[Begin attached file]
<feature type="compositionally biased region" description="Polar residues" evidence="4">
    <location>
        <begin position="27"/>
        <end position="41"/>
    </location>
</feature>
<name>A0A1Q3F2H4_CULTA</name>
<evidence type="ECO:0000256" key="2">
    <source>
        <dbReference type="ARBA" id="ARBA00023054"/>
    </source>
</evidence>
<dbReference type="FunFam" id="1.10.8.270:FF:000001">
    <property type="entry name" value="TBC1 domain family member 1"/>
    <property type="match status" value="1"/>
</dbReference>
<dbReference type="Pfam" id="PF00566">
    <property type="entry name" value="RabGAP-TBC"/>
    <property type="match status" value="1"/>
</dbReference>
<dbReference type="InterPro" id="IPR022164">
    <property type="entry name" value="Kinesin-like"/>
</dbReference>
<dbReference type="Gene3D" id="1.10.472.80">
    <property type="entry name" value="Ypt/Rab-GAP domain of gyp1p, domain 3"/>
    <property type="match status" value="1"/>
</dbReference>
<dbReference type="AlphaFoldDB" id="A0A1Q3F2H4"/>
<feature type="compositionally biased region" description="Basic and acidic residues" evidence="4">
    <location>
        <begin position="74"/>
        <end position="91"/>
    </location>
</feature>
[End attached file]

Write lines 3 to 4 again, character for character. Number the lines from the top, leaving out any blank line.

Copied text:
        <begin position="27"/>
        <end position="41"/>